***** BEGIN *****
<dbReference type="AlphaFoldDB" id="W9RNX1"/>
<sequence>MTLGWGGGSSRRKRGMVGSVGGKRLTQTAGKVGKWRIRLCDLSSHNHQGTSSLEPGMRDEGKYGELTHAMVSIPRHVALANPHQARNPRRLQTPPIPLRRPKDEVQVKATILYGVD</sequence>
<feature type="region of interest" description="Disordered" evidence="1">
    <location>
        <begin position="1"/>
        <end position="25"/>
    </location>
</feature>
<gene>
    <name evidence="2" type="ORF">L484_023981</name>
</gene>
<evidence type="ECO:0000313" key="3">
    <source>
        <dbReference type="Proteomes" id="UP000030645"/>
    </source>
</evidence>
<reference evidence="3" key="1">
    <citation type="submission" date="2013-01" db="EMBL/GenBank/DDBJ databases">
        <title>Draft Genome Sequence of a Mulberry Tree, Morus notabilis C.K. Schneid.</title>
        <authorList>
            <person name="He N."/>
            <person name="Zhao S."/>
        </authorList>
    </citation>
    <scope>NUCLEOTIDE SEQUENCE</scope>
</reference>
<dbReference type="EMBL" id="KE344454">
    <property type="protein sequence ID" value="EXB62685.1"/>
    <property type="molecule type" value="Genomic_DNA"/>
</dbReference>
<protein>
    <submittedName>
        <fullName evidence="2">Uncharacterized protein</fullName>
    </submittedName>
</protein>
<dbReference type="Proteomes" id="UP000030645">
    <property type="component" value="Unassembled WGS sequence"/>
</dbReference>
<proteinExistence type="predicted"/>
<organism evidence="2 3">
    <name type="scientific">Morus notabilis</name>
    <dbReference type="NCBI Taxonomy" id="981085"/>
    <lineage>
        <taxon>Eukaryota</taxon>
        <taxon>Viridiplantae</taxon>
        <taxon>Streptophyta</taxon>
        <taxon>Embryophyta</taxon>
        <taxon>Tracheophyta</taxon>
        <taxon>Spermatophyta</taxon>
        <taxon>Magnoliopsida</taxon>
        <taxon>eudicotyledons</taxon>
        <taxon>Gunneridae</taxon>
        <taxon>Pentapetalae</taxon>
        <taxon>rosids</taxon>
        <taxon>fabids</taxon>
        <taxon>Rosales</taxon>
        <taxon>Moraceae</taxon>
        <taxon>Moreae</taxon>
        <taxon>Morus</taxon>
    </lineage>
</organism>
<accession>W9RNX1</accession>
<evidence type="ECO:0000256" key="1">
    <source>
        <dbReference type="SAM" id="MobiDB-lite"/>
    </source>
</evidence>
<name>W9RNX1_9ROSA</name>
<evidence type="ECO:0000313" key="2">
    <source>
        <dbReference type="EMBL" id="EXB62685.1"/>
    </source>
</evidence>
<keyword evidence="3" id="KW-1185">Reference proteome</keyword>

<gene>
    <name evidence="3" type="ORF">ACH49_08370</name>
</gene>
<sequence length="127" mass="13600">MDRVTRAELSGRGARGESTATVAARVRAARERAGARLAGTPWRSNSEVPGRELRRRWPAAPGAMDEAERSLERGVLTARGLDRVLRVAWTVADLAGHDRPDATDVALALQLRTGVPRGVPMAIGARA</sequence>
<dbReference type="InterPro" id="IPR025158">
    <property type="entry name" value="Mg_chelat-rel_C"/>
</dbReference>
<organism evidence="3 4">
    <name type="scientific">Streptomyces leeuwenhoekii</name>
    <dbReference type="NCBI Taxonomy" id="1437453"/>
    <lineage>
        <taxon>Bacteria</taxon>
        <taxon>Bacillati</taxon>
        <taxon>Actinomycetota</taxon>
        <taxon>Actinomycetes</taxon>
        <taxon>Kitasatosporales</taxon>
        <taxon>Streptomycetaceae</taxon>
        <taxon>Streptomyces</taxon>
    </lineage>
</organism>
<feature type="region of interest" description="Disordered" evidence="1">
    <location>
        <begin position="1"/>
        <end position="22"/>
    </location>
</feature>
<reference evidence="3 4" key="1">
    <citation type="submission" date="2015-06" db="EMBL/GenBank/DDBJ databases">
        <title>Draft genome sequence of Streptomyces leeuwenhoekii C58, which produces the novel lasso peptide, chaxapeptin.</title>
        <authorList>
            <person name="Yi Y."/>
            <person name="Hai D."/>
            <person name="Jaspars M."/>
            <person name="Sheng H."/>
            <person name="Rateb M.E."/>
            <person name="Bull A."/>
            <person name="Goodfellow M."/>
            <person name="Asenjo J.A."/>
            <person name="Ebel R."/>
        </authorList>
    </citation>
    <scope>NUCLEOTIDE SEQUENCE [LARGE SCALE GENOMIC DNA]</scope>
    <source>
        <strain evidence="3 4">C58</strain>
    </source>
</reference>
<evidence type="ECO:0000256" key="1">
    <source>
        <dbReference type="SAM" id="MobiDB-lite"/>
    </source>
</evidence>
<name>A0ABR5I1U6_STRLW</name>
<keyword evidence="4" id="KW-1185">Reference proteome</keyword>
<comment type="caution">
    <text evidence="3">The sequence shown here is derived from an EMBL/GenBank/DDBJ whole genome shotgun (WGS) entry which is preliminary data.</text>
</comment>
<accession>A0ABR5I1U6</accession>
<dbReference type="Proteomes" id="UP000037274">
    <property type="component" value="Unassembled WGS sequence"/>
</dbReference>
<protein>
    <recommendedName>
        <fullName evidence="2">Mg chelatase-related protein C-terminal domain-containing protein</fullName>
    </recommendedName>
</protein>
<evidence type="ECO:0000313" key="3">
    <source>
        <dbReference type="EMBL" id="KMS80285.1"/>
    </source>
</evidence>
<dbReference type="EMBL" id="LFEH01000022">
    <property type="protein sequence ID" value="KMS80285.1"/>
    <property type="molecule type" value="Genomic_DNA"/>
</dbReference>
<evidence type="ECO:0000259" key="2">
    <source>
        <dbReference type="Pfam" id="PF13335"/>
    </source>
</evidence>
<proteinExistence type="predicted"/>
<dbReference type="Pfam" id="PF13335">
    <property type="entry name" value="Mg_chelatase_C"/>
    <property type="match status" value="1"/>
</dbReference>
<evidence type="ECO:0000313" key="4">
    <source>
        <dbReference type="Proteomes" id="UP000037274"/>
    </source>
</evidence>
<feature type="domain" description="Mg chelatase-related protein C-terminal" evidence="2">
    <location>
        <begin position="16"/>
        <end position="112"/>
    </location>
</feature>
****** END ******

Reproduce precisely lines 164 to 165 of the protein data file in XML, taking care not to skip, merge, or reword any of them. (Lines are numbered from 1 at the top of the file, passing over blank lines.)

<feature type="domain" description="Mg chelatase-related protein C-terminal" evidence="2">
    <location>